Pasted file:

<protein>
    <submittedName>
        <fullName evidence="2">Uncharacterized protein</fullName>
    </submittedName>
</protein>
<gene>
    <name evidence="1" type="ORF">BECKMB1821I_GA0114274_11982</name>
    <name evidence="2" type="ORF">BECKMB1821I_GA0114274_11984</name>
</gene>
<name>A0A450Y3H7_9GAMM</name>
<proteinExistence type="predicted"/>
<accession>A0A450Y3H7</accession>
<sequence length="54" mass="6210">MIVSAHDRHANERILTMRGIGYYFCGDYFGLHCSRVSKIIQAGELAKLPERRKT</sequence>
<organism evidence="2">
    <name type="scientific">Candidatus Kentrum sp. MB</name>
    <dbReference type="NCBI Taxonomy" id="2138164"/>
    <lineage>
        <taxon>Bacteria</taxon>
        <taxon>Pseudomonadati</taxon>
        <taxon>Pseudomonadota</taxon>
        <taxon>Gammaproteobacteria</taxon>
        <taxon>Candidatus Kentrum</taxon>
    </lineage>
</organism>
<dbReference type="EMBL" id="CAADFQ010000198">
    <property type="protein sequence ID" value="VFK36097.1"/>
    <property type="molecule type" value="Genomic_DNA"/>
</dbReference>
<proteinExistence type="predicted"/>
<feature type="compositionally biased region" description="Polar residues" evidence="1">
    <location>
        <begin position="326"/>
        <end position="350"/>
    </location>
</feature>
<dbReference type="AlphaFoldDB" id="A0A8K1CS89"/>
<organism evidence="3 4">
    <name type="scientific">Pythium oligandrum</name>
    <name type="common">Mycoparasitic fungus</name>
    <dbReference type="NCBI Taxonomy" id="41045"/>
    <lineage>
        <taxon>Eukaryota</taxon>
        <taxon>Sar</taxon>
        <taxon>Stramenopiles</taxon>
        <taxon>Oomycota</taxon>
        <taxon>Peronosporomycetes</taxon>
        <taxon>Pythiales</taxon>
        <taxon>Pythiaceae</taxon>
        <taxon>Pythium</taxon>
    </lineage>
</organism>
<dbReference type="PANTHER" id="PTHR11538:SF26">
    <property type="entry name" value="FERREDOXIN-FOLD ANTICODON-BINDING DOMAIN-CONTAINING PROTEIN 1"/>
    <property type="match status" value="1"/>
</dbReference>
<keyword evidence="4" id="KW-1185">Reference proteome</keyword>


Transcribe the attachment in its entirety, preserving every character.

<protein>
    <submittedName>
        <fullName evidence="2">Uncharacterized protein</fullName>
    </submittedName>
</protein>
<gene>
    <name evidence="1" type="ORF">BECKMB1821I_GA0114274_11982</name>
    <name evidence="2" type="ORF">BECKMB1821I_GA0114274_11984</name>
</gene>
<name>A0A450Y3H7_9GAMM</name>
<proteinExistence type="predicted"/>
<accession>A0A450Y3H7</accession>
<sequence length="54" mass="6210">MIVSAHDRHANERILTMRGIGYYFCGDYFGLHCSRVSKIIQAGELAKLPERRKT</sequence>
<organism evidence="2">
    <name type="scientific">Candidatus Kentrum sp. MB</name>
    <dbReference type="NCBI Taxonomy" id="2138164"/>
    <lineage>
        <taxon>Bacteria</taxon>
        <taxon>Pseudomonadati</taxon>
        <taxon>Pseudomonadota</taxon>
        <taxon>Gammaproteobacteria</taxon>
        <taxon>Candidatus Kentrum</taxon>
    </lineage>
</organism>
<dbReference type="EMBL" id="CAADFQ010000198">
    <property type="protein sequence ID" value="VFK36097.1"/>
    <property type="molecule type" value="Genomic_DNA"/>
</dbReference>
<proteinExistence type="predicted"/>
<feature type="compositionally biased region" description="Polar residues" evidence="1">
    <location>
        <begin position="326"/>
        <end position="350"/>
    </location>
</feature>
<dbReference type="AlphaFoldDB" id="A0A8K1CS89"/>
<organism evidence="3 4">
    <name type="scientific">Pythium oligandrum</name>
    <name type="common">Mycoparasitic fungus</name>
    <dbReference type="NCBI Taxonomy" id="41045"/>
    <lineage>
        <taxon>Eukaryota</taxon>
        <taxon>Sar</taxon>
        <taxon>Stramenopiles</taxon>
        <taxon>Oomycota</taxon>
        <taxon>Peronosporomycetes</taxon>
        <taxon>Pythiales</taxon>
        <taxon>Pythiaceae</taxon>
        <taxon>Pythium</taxon>
    </lineage>
</organism>
<dbReference type="PANTHER" id="PTHR11538:SF26">
    <property type="entry name" value="FERREDOXIN-FOLD ANTICODON-BINDING DOMAIN-CONTAINING PROTEIN 1"/>
    <property type="match status" value="1"/>
</dbReference>
<keyword evidence="4" id="KW-1185">Reference proteome</keyword>